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    #7
    Yeah, gotta watch out for those anti-math religious types. :rolleyes:

    Multiplication tables... useful learning tool, or tool of satan?
     
  8. evoluzione macrumors 68020

    evoluzione

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    #8
    i'm going to homeschool my kids for sure. they'll go to school as well, at some poit, to socialise etc. i believe it's very important for kids to experience that. what makes me wonder though, is all these kids that get driven to school that's less than a mile away. for me, walking/cycling home from school was one of the most social events of my preteen life. we used to have so much fun.

    when you live in nyc, you don't see too much in the way of educated kids, and all the commercialism in schools these days too....it's a struggle to even eat halfway decent food! it's kind of disgusting that schools are in (large) part being funded by the corporations. i do not want my kid experiencing all that!

    so, i think homeschooling is a good idea, but not exclusively. and not for all. a lot of parents i see shouldn't even have a pet goldfish, let alone children! :)
     
  9. JesseJames macrumors 6502a

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    #9
    Just make sure you put your kids in a good school system. My hometown school system was terrific.
    Then I moved and did high school in another town. It was pretty freaking bad. One art teacher that I had had no curriculum to speak of and all she did all period was sit at her desk and knit. Turned me off of taking anymore art courses at all.
    Better stop now or I'll just keep going.
     
  10. Earendil macrumors 68000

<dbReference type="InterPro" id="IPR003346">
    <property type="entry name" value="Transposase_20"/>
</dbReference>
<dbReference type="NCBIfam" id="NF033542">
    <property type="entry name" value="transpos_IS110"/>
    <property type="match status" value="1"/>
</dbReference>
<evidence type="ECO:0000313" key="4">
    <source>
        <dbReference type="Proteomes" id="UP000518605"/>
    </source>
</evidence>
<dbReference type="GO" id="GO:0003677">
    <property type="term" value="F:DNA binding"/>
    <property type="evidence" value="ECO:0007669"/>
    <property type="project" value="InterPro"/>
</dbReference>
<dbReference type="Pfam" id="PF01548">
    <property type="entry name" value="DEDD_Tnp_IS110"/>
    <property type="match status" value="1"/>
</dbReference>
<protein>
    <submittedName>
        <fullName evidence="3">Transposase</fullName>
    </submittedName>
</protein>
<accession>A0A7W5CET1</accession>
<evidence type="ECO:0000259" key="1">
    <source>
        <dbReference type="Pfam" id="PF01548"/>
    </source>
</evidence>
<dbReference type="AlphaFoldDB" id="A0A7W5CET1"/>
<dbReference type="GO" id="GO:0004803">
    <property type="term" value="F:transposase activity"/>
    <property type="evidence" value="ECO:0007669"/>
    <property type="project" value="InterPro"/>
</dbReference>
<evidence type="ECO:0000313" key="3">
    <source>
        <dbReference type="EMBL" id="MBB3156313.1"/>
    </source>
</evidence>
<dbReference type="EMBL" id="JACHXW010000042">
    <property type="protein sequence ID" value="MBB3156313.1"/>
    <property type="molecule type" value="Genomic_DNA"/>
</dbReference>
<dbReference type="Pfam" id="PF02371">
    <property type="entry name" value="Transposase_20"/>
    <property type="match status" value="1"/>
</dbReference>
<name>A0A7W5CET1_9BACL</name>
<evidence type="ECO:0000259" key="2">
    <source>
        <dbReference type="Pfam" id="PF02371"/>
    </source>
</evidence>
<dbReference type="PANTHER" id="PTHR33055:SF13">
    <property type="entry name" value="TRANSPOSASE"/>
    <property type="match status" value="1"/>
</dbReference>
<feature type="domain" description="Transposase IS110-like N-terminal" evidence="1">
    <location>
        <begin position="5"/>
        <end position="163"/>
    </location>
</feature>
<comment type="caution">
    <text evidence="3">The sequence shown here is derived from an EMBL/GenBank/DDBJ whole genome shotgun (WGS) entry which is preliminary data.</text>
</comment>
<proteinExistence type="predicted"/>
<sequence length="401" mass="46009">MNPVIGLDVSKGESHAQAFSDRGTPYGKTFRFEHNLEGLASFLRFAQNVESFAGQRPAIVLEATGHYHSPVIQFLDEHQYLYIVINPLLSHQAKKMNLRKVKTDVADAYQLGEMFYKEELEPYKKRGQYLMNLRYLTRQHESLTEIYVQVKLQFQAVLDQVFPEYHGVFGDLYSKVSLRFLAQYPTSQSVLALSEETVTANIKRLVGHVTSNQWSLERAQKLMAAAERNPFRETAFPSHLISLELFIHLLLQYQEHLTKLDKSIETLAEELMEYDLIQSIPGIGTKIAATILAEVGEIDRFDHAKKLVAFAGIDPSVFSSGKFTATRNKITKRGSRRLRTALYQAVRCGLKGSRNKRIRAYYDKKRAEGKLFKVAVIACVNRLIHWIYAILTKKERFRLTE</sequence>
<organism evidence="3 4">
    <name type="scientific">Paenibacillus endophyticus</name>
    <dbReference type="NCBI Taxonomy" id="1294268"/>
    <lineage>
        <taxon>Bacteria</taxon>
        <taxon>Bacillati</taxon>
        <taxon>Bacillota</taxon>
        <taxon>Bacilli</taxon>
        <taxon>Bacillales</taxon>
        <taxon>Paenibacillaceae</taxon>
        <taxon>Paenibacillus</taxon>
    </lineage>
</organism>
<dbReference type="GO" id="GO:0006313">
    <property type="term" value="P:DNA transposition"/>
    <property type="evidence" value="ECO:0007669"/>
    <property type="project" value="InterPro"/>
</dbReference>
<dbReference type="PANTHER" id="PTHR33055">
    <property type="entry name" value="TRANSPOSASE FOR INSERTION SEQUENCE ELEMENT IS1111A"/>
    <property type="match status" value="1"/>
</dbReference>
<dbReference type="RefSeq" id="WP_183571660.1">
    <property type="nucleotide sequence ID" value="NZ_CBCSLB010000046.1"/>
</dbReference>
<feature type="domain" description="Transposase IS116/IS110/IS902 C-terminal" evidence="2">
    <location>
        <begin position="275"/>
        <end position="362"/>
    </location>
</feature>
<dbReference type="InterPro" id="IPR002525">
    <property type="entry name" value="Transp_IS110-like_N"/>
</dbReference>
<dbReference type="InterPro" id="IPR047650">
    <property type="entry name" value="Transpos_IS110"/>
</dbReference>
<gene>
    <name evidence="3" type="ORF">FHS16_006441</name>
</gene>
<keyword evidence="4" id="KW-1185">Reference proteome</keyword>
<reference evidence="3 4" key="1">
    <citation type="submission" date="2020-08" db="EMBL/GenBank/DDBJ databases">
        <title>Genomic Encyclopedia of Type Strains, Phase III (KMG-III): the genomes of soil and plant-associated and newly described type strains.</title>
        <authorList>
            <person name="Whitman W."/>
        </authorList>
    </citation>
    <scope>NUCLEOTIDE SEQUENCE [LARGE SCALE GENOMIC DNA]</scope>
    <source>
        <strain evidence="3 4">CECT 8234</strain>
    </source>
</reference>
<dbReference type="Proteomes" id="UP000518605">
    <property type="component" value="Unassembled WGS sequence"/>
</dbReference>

Earendil

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    #10
    Oh PA-LEASE.
    You do know there are a few home schooled mac users that attend these forums, don't you? *raises hand*

    I have been home schooled my entire life. I'm now 19. What I did for interaction was to play sports, though let me tell you all that really taught me in my early years was about how to lose a friend (I wasn't going to become a jock). I had few friends through the first part of HS, spending most of my time with a few good church buddies, but my Junior year I got the guts to show up to school dances, and that changed things.
    I took a year after HS to travel costa rica for 6 weeks. I did this alone. On public buses. With nothing but a back pack and $400. Best time of my life. I also knew no spanish when I went down there.

    And I am not abnormal. I am incredibly shy, and on top of that I stutter Like crazy. Most of the time I am incapable of starting a conversation due to my stuttering disability.

    That said, I've now been dating a wonderful girl named Lisa for 18+ months, I have numerous friends at HS and church, and now have a $14K scholarship to Whitworth College.